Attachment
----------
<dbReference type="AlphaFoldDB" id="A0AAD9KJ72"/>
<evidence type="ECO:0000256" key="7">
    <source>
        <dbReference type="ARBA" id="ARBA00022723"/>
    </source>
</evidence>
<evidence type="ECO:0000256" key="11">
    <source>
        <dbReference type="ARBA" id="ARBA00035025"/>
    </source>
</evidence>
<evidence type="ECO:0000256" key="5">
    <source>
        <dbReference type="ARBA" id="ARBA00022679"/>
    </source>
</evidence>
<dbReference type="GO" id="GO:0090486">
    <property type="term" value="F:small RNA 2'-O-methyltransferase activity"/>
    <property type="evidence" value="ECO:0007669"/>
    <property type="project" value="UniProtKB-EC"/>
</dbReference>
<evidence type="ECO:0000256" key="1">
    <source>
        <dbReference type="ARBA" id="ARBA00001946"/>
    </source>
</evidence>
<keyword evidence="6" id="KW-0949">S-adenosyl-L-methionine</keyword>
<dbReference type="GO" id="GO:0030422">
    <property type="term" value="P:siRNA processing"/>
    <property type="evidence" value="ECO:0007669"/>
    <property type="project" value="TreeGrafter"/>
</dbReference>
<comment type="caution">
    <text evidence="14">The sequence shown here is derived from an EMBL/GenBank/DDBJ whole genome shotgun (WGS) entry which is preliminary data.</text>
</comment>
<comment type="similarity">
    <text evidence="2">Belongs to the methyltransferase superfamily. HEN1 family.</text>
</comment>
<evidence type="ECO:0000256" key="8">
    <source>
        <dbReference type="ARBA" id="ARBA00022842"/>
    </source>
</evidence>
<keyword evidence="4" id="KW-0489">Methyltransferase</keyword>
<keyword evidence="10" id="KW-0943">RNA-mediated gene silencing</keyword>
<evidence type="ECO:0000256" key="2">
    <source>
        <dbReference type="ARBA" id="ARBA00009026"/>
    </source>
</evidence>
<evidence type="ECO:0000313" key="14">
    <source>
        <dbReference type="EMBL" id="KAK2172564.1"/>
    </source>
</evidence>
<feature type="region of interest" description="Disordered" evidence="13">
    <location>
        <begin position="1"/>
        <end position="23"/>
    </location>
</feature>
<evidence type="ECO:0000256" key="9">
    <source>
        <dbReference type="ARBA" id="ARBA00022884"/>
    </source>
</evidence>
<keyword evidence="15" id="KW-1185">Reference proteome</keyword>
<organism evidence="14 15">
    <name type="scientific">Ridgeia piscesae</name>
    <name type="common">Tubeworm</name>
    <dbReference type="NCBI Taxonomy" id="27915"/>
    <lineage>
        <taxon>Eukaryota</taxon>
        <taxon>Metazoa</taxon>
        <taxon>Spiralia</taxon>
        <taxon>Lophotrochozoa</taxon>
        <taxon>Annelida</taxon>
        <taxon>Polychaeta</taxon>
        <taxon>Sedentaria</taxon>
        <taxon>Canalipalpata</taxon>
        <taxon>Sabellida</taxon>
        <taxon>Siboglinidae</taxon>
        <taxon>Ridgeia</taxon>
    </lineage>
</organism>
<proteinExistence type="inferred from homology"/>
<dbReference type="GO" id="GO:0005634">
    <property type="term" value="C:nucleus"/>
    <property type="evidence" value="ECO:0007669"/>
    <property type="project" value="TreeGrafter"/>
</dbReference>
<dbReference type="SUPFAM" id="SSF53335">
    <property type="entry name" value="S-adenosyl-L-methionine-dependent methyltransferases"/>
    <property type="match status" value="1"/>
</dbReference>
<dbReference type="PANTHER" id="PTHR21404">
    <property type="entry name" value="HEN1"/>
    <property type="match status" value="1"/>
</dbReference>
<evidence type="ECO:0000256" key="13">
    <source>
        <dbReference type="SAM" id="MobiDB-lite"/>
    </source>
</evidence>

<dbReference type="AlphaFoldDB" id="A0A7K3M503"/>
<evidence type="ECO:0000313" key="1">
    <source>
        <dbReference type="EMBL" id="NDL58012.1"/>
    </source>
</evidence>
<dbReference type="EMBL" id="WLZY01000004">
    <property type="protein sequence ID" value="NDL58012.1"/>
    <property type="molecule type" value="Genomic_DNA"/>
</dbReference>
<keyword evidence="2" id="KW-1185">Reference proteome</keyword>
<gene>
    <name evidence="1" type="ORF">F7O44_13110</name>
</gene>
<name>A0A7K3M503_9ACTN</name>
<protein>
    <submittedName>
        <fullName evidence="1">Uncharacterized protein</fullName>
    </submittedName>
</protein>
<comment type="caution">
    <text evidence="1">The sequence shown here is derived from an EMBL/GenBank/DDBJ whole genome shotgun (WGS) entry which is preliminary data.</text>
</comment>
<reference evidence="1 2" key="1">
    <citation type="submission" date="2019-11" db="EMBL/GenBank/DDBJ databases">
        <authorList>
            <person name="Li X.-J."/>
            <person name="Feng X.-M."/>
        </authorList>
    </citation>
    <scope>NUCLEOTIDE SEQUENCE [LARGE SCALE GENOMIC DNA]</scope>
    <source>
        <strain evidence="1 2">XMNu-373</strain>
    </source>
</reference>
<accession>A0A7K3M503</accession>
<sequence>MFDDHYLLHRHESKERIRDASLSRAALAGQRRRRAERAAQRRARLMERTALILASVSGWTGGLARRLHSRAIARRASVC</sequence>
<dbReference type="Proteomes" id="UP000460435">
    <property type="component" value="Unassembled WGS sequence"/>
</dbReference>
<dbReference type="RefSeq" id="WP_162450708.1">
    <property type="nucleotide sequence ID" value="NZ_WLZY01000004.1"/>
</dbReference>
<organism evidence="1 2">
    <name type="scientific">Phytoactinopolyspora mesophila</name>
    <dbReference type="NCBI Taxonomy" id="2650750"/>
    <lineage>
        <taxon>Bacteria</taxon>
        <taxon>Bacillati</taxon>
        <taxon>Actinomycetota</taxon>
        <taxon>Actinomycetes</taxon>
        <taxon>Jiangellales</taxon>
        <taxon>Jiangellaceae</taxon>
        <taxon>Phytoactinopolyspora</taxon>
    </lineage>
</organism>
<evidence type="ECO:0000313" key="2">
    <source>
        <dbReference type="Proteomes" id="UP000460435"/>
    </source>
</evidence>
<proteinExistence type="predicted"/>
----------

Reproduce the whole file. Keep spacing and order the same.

<dbReference type="AlphaFoldDB" id="A0AAD9KJ72"/>
<evidence type="ECO:0000256" key="7">
    <source>
        <dbReference type="ARBA" id="ARBA00022723"/>
    </source>
</evidence>
<evidence type="ECO:0000256" key="11">
    <source>
        <dbReference type="ARBA" id="ARBA00035025"/>
    </source>
</evidence>
<evidence type="ECO:0000256" key="5">
    <source>
        <dbReference type="ARBA" id="ARBA00022679"/>
    </source>
</evidence>
<dbReference type="GO" id="GO:0090486">
    <property type="term" value="F:small RNA 2'-O-methyltransferase activity"/>
    <property type="evidence" value="ECO:0007669"/>
    <property type="project" value="UniProtKB-EC"/>
</dbReference>
<evidence type="ECO:0000256" key="1">
    <source>
        <dbReference type="ARBA" id="ARBA00001946"/>
    </source>
</evidence>
<keyword evidence="6" id="KW-0949">S-adenosyl-L-methionine</keyword>
<dbReference type="GO" id="GO:0030422">
    <property type="term" value="P:siRNA processing"/>
    <property type="evidence" value="ECO:0007669"/>
    <property type="project" value="TreeGrafter"/>
</dbReference>
<comment type="caution">
    <text evidence="14">The sequence shown here is derived from an EMBL/GenBank/DDBJ whole genome shotgun (WGS) entry which is preliminary data.</text>
</comment>
<comment type="similarity">
    <text evidence="2">Belongs to the methyltransferase superfamily. HEN1 family.</text>
</comment>
<evidence type="ECO:0000256" key="8">
    <source>
        <dbReference type="ARBA" id="ARBA00022842"/>
    </source>
</evidence>
<keyword evidence="4" id="KW-0489">Methyltransferase</keyword>
<keyword evidence="10" id="KW-0943">RNA-mediated gene silencing</keyword>
<evidence type="ECO:0000256" key="2">
    <source>
        <dbReference type="ARBA" id="ARBA00009026"/>
    </source>
</evidence>
<evidence type="ECO:0000313" key="14">
    <source>
        <dbReference type="EMBL" id="KAK2172564.1"/>
    </source>
</evidence>
<feature type="region of interest" description="Disordered" evidence="13">
    <location>
        <begin position="1"/>
        <end position="23"/>
    </location>
</feature>
<evidence type="ECO:0000256" key="9">
    <source>
        <dbReference type="ARBA" id="ARBA00022884"/>
    </source>
</evidence>
<keyword evidence="15" id="KW-1185">Reference proteome</keyword>
<organism evidence="14 15">
    <name type="scientific">Ridgeia piscesae</name>
    <name type="common">Tubeworm</name>
    <dbReference type="NCBI Taxonomy" id="27915"/>
    <lineage>
        <taxon>Eukaryota</taxon>
        <taxon>Metazoa</taxon>
        <taxon>Spiralia</taxon>
        <taxon>Lophotrochozoa</taxon>
        <taxon>Annelida</taxon>
        <taxon>Polychaeta</taxon>
        <taxon>Sedentaria</taxon>
        <taxon>Canalipalpata</taxon>
        <taxon>Sabellida</taxon>
        <taxon>Siboglinidae</taxon>
        <taxon>Ridgeia</taxon>
    </lineage>
</organism>
<proteinExistence type="inferred from homology"/>
<dbReference type="GO" id="GO:0005634">
    <property type="term" value="C:nucleus"/>
    <property type="evidence" value="ECO:0007669"/>
    <property type="project" value="TreeGrafter"/>
</dbReference>
<dbReference type="SUPFAM" id="SSF53335">
    <property type="entry name" value="S-adenosyl-L-methionine-dependent methyltransferases"/>
    <property type="match status" value="1"/>
</dbReference>
<dbReference type="PANTHER" id="PTHR21404">
    <property type="entry name" value="HEN1"/>
    <property type="match status" value="1"/>
</dbReference>
<evidence type="ECO:0000256" key="13">
    <source>
        <dbReference type="SAM" id="MobiDB-lite"/>
    </source>
</evidence>

<dbReference type="AlphaFoldDB" id="A0A7K3M503"/>
<evidence type="ECO:0000313" key="1">
    <source>
        <dbReference type="EMBL" id="NDL58012.1"/>
    </source>
</evidence>
<dbReference type="EMBL" id="WLZY01000004">
    <property type="protein sequence ID" value="NDL58012.1"/>
    <property type="molecule type" value="Genomic_DNA"/>
</dbReference>
<keyword evidence="2" id="KW-1185">Reference proteome</keyword>
<gene>
    <name evidence="1" type="ORF">F7O44_13110</name>
</gene>
<name>A0A7K3M503_9ACTN</name>
<protein>
    <submittedName>
        <fullName evidence="1">Uncharacterized protein</fullName>
    </submittedName>
</protein>
<comment type="caution">
    <text evidence="1">The sequence shown here is derived from an EMBL/GenBank/DDBJ whole genome shotgun (WGS) entry which is preliminary data.</text>
</comment>
<reference evidence="1 2" key="1">
    <citation type="submission" date="2019-11" db="EMBL/GenBank/DDBJ databases">
        <authorList>
            <person name="Li X.-J."/>
            <person name="Feng X.-M."/>
        </authorList>
    </citation>
    <scope>NUCLEOTIDE SEQUENCE [LARGE SCALE GENOMIC DNA]</scope>
    <source>
        <strain evidence="1 2">XMNu-373</strain>
    </source>
</reference>
<accession>A0A7K3M503</accession>
<sequence>MFDDHYLLHRHESKERIRDASLSRAALAGQRRRRAERAAQRRARLMERTALILASVSGWTGGLARRLHSRAIARRASVC</sequence>
<dbReference type="Proteomes" id="UP000460435">
    <property type="component" value="Unassembled WGS sequence"/>
</dbReference>
<dbReference type="RefSeq" id="WP_162450708.1">
    <property type="nucleotide sequence ID" value="NZ_WLZY01000004.1"/>
</dbReference>
<organism evidence="1 2">
    <name type="scientific">Phytoactinopolyspora mesophila</name>
    <dbReference type="NCBI Taxonomy" id="2650750"/>
    <lineage>
        <taxon>Bacteria</taxon>
        <taxon>Bacillati</taxon>
        <taxon>Actinomycetota</taxon>
        <taxon>Actinomycetes</taxon>
        <taxon>Jiangellales</taxon>
        <taxon>Jiangellaceae</taxon>
        <taxon>Phytoactinopolyspora</taxon>
    </lineage>
</organism>
<evidence type="ECO:0000313" key="2">
    <source>
        <dbReference type="Proteomes" id="UP000460435"/>
    </source>
</evidence>
<proteinExistence type="predicted"/>